by Terry 3 Replies latest watchtower bible

  • Terry

    About the Judeo-Christian "tradition":

    It is absurd to talk about a Judeo-Christian tradition. I say this in spite of the political good that this does for the State of Israel or the remnant of Jewry. Nevertheless, it is an absurd fiction. There is no Judeo-Christian tradition. There cannot be. What is at the heart of the book is a very grim fact: As you and I talk to each other at the moment, we are in a cosmos in which there are one-and-a-half-billion people who call themselves Christians. One-and-a-half-billion people who call themselves Muslims. There are 14 million self-identified Jews. That takes care of Yahweh on the one hand, and that takes care of—since we're outnumbered a thousand to one by each—that takes care of.... ah, never mind. I don't want to say the obvious. That's part of the problem with this book. To say the transparently clear and plain gives offense.

    About the Old Testament Jehovah:

    There's a kind of scamp in there. But he also goes violently crazy as he leads the Israelite host in that ridiculous, mad 40 years [of] wandering through the wilderness, trekking back and forth. He gets crazier and crazier and the poor things get crazier and crazier. One of my favorite passages in the book is what I am talking about—the ridiculous attempt on the part, first, of the neo-Platonizing Jews like Philo of Alexandria, and then later the high rabbinical sages, to get rid of what they might call the anthropomorphic element and say he isn't a man, he isn't a human, he doesn't do certain things, since it's made very clear that he's walking down the road frequently, that he's picnicking, that he's doing this, that, and the other thing, that he's burying Moses with his own hands, he is closing the door of the Ark with his own hands, and so on.

    Concerning "who" Jesus is:

    As for Jesus, there isn't any single Jesus. There are Jesuses and Jesuses and Jesuses and Jesuses. Indeed, here in the United States, it seems to me that every professed Christian has her or his own Jesus, just as every supposed scholar in that mad, quixotic quest (rather pathetic) for the historical Jesus, they always come up with a reflection of themselves in a concave mirror, a kind of distorted image of themselves.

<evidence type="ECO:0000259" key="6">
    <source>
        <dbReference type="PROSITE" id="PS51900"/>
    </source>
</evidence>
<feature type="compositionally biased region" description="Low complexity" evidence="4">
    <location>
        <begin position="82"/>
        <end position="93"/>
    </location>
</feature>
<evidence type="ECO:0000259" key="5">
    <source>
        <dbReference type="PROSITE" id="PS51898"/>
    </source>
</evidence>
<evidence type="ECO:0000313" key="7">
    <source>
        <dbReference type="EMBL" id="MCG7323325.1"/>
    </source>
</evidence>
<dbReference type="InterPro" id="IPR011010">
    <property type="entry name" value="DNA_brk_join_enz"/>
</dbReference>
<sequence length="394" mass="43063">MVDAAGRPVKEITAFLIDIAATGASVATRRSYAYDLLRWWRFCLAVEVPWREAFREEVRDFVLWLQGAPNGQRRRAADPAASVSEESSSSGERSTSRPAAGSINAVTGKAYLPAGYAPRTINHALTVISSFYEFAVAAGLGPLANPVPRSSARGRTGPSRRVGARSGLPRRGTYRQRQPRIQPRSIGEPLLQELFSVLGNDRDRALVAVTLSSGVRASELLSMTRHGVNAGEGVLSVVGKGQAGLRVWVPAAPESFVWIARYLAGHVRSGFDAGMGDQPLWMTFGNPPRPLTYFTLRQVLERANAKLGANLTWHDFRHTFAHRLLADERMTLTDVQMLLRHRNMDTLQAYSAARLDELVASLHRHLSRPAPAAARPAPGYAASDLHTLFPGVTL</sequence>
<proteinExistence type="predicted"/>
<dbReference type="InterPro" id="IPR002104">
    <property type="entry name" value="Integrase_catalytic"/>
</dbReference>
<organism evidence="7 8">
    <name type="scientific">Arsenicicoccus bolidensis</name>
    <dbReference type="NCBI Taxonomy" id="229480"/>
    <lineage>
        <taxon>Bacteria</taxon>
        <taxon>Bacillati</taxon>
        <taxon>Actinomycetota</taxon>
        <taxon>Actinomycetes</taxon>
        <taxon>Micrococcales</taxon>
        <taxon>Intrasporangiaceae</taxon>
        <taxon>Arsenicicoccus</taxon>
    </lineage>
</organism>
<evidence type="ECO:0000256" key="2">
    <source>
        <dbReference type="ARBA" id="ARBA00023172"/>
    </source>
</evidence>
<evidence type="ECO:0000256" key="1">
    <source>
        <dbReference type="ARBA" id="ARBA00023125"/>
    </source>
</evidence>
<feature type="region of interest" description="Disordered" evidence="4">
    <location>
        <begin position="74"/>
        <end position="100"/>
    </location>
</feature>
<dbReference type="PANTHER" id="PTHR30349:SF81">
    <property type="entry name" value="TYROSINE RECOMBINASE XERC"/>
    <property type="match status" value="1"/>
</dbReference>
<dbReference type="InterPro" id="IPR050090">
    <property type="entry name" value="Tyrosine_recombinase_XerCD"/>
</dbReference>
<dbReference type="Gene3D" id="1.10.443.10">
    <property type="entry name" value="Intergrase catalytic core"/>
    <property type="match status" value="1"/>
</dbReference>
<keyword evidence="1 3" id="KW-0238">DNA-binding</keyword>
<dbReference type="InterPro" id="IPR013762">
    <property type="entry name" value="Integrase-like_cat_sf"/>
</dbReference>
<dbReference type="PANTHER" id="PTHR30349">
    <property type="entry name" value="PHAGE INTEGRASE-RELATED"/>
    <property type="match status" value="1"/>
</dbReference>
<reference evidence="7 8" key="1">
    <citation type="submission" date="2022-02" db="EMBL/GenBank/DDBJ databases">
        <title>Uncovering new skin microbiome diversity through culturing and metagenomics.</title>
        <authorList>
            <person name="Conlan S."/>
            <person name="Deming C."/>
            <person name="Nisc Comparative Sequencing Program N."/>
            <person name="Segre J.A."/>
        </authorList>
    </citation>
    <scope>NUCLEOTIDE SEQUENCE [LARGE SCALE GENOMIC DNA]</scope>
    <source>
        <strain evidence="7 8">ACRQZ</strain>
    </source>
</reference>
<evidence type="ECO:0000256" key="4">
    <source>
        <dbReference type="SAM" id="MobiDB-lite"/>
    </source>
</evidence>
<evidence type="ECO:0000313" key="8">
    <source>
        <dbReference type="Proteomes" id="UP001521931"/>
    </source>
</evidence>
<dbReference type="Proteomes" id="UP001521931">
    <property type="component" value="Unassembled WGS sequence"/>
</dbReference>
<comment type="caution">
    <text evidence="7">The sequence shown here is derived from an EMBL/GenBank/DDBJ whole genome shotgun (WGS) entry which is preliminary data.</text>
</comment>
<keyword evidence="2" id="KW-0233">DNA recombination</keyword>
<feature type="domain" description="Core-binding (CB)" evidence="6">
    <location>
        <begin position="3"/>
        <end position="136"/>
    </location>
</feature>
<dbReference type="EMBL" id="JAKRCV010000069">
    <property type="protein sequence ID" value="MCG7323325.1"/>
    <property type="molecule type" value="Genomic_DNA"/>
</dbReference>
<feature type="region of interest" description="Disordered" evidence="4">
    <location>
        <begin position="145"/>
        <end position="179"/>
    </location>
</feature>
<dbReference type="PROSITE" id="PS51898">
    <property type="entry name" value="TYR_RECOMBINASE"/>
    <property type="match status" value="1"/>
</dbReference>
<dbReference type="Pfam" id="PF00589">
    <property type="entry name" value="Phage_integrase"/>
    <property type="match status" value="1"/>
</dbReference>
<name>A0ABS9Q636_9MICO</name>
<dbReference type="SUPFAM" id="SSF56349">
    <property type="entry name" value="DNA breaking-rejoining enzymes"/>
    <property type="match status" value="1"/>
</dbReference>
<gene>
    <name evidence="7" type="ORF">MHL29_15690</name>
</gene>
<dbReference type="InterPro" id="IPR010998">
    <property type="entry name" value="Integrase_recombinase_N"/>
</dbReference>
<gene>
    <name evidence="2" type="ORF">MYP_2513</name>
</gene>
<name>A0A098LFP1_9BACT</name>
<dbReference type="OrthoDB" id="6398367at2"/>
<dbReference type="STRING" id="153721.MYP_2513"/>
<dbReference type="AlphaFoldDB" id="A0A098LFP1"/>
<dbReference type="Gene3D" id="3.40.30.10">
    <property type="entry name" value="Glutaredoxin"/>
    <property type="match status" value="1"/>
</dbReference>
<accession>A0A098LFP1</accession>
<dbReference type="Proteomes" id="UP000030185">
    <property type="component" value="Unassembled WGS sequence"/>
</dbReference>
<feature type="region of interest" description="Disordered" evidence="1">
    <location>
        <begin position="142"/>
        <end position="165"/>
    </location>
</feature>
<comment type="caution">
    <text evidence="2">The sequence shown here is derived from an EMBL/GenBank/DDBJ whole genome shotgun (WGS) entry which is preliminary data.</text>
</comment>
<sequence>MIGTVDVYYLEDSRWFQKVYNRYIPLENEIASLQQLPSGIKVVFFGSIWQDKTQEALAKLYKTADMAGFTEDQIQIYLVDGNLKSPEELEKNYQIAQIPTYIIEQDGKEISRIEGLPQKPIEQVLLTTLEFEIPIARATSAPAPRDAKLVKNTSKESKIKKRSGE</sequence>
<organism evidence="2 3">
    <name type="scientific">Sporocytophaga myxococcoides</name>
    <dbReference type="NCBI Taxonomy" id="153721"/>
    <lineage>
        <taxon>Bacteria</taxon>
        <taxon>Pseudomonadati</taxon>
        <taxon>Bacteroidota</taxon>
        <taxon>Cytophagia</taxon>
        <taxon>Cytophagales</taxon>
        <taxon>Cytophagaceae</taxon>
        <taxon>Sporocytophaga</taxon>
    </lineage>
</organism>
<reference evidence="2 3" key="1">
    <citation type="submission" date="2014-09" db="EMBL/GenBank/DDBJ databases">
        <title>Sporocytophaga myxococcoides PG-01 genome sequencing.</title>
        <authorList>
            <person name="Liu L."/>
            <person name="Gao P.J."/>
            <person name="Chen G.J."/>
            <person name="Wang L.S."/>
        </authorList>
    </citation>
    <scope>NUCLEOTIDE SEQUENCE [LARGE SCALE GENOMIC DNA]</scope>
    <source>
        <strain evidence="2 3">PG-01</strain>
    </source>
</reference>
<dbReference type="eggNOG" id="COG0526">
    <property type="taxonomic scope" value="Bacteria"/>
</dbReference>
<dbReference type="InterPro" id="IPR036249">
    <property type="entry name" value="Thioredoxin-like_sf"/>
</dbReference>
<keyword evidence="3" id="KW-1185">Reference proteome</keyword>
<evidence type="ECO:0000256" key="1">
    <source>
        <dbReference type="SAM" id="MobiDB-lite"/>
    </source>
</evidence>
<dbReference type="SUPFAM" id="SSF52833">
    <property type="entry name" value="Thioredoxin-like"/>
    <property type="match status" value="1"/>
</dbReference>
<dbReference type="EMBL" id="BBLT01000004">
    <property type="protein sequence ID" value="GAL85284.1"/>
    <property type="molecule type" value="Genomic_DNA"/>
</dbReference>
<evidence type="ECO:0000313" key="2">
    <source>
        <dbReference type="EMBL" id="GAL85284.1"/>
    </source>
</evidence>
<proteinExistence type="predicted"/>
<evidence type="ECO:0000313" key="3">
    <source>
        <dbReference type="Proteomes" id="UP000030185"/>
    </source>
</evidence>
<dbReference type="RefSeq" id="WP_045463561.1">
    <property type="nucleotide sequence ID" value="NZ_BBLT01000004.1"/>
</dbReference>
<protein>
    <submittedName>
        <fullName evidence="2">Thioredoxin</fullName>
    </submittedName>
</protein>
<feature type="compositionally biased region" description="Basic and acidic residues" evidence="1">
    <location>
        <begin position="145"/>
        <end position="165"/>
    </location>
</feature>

• mdb


  • serendipity

    HI Terry,

    Are these your comments or Bloom's? I started to get this book, but was waiting for your review.

  • Terry
    Are these your comments or Bloom's? I started to get this book, but was waiting for your review


    These trenchant comments by the redoubtable Mr.Bloom are all his own.

    His is a vastly more informed (and relaxed) examination of a subject that is almost always written about with an agenda. Harold Bloom is one of a kind in the world of literary criticism. He is what Richard Feynman would probably call a "Monster Mind"; meaning his intellectual grasp is in the stratosphere.

    I enjoyed the book immensely because Bloom's observations were so commonsensical and spot on that I wondered why I hadn't quite heard it put that way before.

    I find especially chilling his view on how Jehovah has now become the god of the Muslims as far as the character and personality of the deity whom they worship.

    Finding this book was a high point of my week. I urge everybody to at least pick up a copy and glance through it.

    You mention in the book that Yahweh, because of the huge disparity in the number of Jews and Muslims in the world, Yahweh mostly lives on in the Muslim Allah.The closest thing that we have—since the Christian God the Father isn't even a pale shadow of Yahweh, and the Adonai, or whatever you want to call him, the rabbinical, normative of what is now Judaism, has much more in common with the God of Deuteronomy or of the so-called priestly author strand in the Torah than the original Yahwistic portion—it is a very strange irony, even though he's by no means identical, but that nevertheless that Allah, which is itself an Arabic variant on Elohim, of the recital or Koran, has on the whole more features in common with the original Yahweh, though he's by no means identical with him.

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